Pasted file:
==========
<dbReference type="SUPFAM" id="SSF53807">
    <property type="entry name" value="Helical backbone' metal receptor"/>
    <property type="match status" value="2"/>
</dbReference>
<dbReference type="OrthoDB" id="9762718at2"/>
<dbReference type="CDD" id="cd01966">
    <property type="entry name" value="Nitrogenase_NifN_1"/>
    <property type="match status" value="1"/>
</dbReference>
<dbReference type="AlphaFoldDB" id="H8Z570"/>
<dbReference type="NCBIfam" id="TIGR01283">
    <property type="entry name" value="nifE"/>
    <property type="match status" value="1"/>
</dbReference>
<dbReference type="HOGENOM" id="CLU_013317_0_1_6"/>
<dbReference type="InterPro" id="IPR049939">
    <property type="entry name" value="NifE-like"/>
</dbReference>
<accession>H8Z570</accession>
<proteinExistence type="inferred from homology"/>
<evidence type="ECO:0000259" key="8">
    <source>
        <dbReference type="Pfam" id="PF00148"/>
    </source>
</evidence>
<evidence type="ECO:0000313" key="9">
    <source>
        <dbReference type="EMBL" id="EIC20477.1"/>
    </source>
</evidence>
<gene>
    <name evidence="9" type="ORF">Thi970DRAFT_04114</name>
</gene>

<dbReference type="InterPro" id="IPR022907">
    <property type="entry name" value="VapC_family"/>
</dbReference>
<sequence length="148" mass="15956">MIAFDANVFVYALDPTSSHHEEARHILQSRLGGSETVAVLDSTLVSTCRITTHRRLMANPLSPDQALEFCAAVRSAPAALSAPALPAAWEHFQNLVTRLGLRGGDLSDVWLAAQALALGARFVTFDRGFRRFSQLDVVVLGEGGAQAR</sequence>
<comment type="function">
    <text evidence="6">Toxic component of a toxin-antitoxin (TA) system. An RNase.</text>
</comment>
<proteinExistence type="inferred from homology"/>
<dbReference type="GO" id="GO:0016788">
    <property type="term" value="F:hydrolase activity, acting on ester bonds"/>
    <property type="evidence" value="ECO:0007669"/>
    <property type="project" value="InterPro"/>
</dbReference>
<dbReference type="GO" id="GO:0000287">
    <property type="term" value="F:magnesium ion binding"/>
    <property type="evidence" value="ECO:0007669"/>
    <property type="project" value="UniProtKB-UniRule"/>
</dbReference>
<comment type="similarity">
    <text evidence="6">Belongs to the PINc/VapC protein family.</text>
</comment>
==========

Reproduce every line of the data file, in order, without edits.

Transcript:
<dbReference type="SUPFAM" id="SSF53807">
    <property type="entry name" value="Helical backbone' metal receptor"/>
    <property type="match status" value="2"/>
</dbReference>
<dbReference type="OrthoDB" id="9762718at2"/>
<dbReference type="CDD" id="cd01966">
    <property type="entry name" value="Nitrogenase_NifN_1"/>
    <property type="match status" value="1"/>
</dbReference>
<dbReference type="AlphaFoldDB" id="H8Z570"/>
<dbReference type="NCBIfam" id="TIGR01283">
    <property type="entry name" value="nifE"/>
    <property type="match status" value="1"/>
</dbReference>
<dbReference type="HOGENOM" id="CLU_013317_0_1_6"/>
<dbReference type="InterPro" id="IPR049939">
    <property type="entry name" value="NifE-like"/>
</dbReference>
<accession>H8Z570</accession>
<proteinExistence type="inferred from homology"/>
<evidence type="ECO:0000259" key="8">
    <source>
        <dbReference type="Pfam" id="PF00148"/>
    </source>
</evidence>
<evidence type="ECO:0000313" key="9">
    <source>
        <dbReference type="EMBL" id="EIC20477.1"/>
    </source>
</evidence>
<gene>
    <name evidence="9" type="ORF">Thi970DRAFT_04114</name>
</gene>

<dbReference type="InterPro" id="IPR022907">
    <property type="entry name" value="VapC_family"/>
</dbReference>
<sequence length="148" mass="15956">MIAFDANVFVYALDPTSSHHEEARHILQSRLGGSETVAVLDSTLVSTCRITTHRRLMANPLSPDQALEFCAAVRSAPAALSAPALPAAWEHFQNLVTRLGLRGGDLSDVWLAAQALALGARFVTFDRGFRRFSQLDVVVLGEGGAQAR</sequence>
<comment type="function">
    <text evidence="6">Toxic component of a toxin-antitoxin (TA) system. An RNase.</text>
</comment>
<proteinExistence type="inferred from homology"/>
<dbReference type="GO" id="GO:0016788">
    <property type="term" value="F:hydrolase activity, acting on ester bonds"/>
    <property type="evidence" value="ECO:0007669"/>
    <property type="project" value="InterPro"/>
</dbReference>
<dbReference type="GO" id="GO:0000287">
    <property type="term" value="F:magnesium ion binding"/>
    <property type="evidence" value="ECO:0007669"/>
    <property type="project" value="UniProtKB-UniRule"/>
</dbReference>
<comment type="similarity">
    <text evidence="6">Belongs to the PINc/VapC protein family.</text>
</comment>